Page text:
Archives for category: Paper

The Kraft process, the chemical procedure used to separate the cellulose in wood from the lignin which binds the cellulose fibers together and provides to structure of a tree, surprisingly (at least to me) was not invented by a German named Kraft. It was actually invented in 1884 by a German named Carl Ferdinand Dahl. The first pulp mill using the process came on line in Sweden in 1890-1. Wikipedia, Encyclopedia Britannica, and Uncle Tom Cobley and all maintain it is called Kraft (strength in German) because it makes strong paper. I wonder. The US Patent for the process makes no reference to Kraft or strength ( — if you do look at this you’ll find an extravagant illustration of the pitfalls of optical character recognition technology). The Oxford English Dictionary tells us that the term kraft paper is derived from the Swedish kraftpapper (which no doubt does mean strong paper) so I suspect we’ve got the cart pulling the horse here, and Mr Dahl’s process picked up its name because it was first used in Sweden to make the strong brown stuff we now call kraft paper. The Kraft process doesn’t have to result in brown paper though: 80% of the pulp produced chemically in the USA uses the Kraft process.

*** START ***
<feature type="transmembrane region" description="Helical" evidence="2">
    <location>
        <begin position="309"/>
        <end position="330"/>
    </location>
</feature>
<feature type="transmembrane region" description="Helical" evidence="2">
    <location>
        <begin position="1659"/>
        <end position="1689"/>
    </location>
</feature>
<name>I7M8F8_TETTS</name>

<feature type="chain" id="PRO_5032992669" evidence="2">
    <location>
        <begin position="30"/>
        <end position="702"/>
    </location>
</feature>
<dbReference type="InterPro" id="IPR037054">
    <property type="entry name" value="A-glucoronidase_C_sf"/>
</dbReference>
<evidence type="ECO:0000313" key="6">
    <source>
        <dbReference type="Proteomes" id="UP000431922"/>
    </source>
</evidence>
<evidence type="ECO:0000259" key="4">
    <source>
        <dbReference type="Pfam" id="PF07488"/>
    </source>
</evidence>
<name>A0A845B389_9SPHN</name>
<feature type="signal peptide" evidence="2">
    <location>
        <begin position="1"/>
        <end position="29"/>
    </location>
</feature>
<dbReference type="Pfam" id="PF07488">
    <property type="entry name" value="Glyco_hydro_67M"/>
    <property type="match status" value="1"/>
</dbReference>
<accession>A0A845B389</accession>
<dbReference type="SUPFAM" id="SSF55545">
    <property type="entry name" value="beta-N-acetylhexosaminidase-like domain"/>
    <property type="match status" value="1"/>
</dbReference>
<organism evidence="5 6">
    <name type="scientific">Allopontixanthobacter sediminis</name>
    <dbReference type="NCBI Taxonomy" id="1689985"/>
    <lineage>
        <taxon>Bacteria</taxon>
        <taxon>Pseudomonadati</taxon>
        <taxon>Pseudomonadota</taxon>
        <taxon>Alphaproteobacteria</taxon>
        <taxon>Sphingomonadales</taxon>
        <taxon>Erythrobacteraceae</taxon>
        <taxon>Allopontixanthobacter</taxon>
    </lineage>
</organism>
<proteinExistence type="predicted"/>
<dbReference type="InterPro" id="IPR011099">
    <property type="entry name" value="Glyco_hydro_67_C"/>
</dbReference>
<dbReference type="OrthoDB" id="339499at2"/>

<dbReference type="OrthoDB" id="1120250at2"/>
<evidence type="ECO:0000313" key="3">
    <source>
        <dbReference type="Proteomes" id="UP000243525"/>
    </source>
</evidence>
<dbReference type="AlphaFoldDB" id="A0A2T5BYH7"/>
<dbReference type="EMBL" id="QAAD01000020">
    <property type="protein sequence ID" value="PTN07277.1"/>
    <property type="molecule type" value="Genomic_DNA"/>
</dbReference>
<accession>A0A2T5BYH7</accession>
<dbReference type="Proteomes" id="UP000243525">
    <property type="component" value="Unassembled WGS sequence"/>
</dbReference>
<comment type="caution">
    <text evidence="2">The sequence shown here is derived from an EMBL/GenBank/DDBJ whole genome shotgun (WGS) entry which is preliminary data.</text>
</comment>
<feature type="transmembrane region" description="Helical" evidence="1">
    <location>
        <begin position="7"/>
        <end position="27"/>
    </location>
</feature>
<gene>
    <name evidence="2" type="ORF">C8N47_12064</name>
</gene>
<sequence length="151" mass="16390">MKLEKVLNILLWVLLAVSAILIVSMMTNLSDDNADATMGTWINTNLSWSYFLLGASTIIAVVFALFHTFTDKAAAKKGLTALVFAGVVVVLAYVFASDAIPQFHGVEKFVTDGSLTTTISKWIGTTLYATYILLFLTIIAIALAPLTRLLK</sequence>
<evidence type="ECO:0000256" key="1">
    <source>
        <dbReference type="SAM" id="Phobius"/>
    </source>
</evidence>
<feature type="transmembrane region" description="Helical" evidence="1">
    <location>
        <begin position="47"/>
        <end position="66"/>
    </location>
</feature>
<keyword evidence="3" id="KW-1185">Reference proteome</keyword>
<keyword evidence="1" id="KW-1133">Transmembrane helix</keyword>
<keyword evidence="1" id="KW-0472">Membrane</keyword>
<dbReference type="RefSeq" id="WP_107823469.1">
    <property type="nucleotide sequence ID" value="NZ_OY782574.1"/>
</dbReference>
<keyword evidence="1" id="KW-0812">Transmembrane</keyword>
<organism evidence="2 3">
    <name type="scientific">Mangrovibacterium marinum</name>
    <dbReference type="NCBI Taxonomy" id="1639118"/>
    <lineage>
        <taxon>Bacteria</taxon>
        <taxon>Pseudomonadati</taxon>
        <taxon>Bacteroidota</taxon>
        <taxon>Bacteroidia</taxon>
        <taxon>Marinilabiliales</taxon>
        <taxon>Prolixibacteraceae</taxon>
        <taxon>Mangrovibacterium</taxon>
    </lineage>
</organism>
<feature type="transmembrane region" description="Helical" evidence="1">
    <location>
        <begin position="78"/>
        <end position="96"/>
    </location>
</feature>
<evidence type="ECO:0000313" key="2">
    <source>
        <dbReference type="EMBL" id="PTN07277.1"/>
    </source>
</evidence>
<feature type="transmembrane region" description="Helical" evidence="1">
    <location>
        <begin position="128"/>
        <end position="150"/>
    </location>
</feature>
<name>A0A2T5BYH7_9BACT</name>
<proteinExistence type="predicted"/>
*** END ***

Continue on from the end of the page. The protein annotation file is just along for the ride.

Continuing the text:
The Kraft process tweaked the earlier soda process, and is sometimes referred to as the sulphate process, after the sodium sulphate it uses.

It certainly takes a deal of craft to follow this diagram, which can be enlarged by clicking on it.